Read Time: 3.5 Minutes
Welcome to our second installment of the San Antonio River Authority (River Authority) Utilities series. As we outlined in the introduction to this series, we will share what each team within our wastewater utility does, why it is essential, and how it impacts you!
In our last installment, we covered what our Development Team does. So, this time, it only makes sense to take a dive into the work of the team that takes over the next steps: the Collections Team!
What does the Collections Team do?
After the Development Team has completed their final acceptance and review of individual connections, the purview of the new sewer lines passes to the Collections Team. This team of eleven manages the sewer pipelines owned by the River Authority by focusing on preventative maintenance and responding to calls or emergencies from partners and customers. Preventative maintenance means checking and cleaning the sewer pipelines in a systematic way. This is done by using a closed-circuit television (CCTV), CCTV camera, and/or shooting water through the pipeline to dislodge buildup and debris.
The Collections Team checks the sewer pipeline using a CCTV Van.
That Art of Preventative Maintenance
On a day-to-day basis, the Collections Team checks the River Authority’s asset management system for both manholes and pipes to determine where they will be cleaning or checking pipelines. Pipes are televised or checked by lowering a CCTV camera down through a manhole into the pipeline using a small motor on the CCTV van—just imagine a remote-control toy car! The crew then reviews the footage in real-time through a computer station in the truck. This routine maintenance can 1) locate and prevent sanitary sewer overflows (SSOs) by catching a buildup of fats, oils, grease (FOG), and wipes and 2) assist in locating pipes in need of repair. Inflow and infiltration issues(I&I) can occur when water infiltrates into a closed sewer through broken or cracked pipes. Cracks in sewer pipelines can be caused by shifting soils in drought conditions or even tree roots growing into the pipes. I&I is an issue for every sewer provider around the world.
Team checking footage in the CCTV Van. You can see the inside of the sewer pipe on the CCTV screen.
Routine cleaning of sewer pipelines can be done by shooting water through the pipeline. Cleaning needs can be identified while crews are televising. However, the opposite can be true when the team is cleaning. When cleaning, the staff will keep an eye on the next nearest manhole. If the water being flushed with force does not appear at the connecting manhole, this is an indicator that there may be a buildup of FOG, wipes, a broken pipe, or the lair of the Teenage Mutant Ninja Turtles. Just kidding on that last one.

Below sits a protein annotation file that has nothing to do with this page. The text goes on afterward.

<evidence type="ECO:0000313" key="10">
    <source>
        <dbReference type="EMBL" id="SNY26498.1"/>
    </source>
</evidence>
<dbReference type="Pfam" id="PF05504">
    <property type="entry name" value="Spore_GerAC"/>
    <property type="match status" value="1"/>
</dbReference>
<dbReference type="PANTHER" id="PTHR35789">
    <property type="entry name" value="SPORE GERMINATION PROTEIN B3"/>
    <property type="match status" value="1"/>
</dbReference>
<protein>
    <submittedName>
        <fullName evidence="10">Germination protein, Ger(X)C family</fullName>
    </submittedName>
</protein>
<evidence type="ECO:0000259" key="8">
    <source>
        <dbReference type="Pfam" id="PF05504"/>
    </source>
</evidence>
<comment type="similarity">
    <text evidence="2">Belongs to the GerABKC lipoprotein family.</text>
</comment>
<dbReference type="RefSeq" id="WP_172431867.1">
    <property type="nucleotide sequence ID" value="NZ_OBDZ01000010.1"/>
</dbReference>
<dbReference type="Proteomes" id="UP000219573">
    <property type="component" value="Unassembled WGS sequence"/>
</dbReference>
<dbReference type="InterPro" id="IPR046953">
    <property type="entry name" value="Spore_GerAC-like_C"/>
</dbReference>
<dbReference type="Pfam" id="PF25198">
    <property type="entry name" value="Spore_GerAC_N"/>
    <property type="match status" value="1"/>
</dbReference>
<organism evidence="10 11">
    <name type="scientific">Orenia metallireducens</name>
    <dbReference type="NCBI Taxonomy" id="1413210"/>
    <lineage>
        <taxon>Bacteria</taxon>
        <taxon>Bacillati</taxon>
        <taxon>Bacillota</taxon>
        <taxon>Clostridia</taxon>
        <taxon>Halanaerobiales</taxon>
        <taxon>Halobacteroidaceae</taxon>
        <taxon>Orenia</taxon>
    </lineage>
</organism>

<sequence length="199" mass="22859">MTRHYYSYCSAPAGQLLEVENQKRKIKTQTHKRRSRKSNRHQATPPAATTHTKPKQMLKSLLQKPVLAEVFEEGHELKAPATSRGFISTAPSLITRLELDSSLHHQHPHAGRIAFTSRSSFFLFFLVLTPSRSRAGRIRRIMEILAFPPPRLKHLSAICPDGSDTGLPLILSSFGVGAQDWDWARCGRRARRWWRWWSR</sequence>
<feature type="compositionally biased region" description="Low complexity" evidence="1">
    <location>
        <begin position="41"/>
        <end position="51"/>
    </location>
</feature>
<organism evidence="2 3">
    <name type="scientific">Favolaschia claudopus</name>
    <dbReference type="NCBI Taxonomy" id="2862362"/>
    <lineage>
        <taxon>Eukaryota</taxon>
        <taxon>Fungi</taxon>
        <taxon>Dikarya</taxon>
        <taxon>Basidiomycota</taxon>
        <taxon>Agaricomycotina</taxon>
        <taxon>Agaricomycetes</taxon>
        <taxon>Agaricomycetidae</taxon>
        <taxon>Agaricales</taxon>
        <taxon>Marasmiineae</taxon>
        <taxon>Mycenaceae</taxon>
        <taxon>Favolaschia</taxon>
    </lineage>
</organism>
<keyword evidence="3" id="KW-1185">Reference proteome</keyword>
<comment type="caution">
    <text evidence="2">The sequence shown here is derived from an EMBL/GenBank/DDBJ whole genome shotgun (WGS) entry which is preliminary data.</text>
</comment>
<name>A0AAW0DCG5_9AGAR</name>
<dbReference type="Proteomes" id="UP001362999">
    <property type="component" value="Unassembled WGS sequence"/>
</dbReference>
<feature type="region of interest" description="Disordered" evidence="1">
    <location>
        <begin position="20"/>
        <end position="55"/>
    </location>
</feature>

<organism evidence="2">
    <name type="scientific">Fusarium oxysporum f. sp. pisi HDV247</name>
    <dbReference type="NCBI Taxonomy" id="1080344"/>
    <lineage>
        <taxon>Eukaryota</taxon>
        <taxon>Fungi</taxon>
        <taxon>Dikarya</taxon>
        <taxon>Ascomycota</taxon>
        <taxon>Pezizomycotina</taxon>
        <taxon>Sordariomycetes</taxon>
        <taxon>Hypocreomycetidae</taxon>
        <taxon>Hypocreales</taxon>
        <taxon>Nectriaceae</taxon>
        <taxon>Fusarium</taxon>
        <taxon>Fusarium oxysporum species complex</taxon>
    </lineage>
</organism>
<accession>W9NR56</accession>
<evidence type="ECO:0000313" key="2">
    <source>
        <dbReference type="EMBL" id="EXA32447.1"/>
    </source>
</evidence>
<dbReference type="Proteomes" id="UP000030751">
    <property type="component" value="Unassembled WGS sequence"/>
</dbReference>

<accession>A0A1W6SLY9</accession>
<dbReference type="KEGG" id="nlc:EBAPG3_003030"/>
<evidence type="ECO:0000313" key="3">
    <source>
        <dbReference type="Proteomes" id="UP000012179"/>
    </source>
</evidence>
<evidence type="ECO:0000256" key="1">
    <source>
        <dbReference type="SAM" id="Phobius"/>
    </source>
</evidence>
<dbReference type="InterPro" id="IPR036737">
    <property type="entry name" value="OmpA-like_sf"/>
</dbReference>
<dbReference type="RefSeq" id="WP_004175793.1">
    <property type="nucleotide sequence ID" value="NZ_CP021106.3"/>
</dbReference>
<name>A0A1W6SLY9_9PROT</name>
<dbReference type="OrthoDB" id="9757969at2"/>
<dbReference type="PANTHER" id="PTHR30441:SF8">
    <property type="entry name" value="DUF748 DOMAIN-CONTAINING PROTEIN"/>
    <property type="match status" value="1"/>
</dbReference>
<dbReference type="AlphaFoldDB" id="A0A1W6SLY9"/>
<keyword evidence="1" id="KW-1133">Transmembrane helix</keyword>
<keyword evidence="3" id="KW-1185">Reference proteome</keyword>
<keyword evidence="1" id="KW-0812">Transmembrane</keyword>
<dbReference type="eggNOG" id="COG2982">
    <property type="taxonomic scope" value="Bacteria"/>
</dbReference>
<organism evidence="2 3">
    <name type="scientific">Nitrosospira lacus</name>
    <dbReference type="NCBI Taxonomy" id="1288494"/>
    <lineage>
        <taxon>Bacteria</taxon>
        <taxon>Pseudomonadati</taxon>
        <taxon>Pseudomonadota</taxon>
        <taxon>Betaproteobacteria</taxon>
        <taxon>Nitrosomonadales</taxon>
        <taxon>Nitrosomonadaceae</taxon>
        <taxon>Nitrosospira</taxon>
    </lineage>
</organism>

We have reviewed routine checking and cleaning of the pipes, but what happens when the team observes a crack from I&I or broken pipes?
I&I cracks are identified through televising and monitoring using the same industry standard CMOM program used for cleaning and checking. Depending on the severity of a broken pipe, the Collections Team may be able to do the repair. More extensive repairs may need to be included in the Utilities Capital Improvements Program. In addition to the preventative maintenance of pipelines, the Collections team also assists the Treatment and Operations Team with preventative maintenance at the wastewater treatment plants.
Let’s talk about callouts!
Pipeline cleaning and televising are the day-to-day operations of the collections team, but the team also responds to callouts. A callout is when a customer or partner (such as a city or business) reports an SSO. The team is the first on the scene of the SSO and immediately begins investigating the location of the issue. If the problem stems from an issue located on the River Authority part of the sewer line, the Collections Team takes care of the repair. In the case where the problem is located on private property, the property owner is notified of the problem and is requested to make the necessary repairs.
Crew cleaning sewer pipeline using water
What can I do to prevent an SSO?
Just like our Collections Team, you can also help keep our waterways clean and prevent SSOs in our community by doing your own preventative maintenance. It is easy!
Check out our webpage for tips on how to keep your pipes clean and watch the video below to learn if “flushable” wipes are actually flushable. (Spoiler alert: They’re not.)
Thanks for reading about all the ways the River Authority Collections Team helps to provide essential services for our communities while protecting our local creeks and the San Antonio River. Subscribe to the blog today and be the first to read the next Utilities series, where we will take a deep dive into the work of the Treatment and Operations team!
The River Reach is back!
River Reach is a quarterly, 12-page newsletter that is designed to inform the San Antonio River Authority’s constituents about the agency’s many projects, serve as a communication vehicle for the board of directors and foster a sense of unity and identity among the residents of Bexar, Wilson, Karnes, and Goliad counties.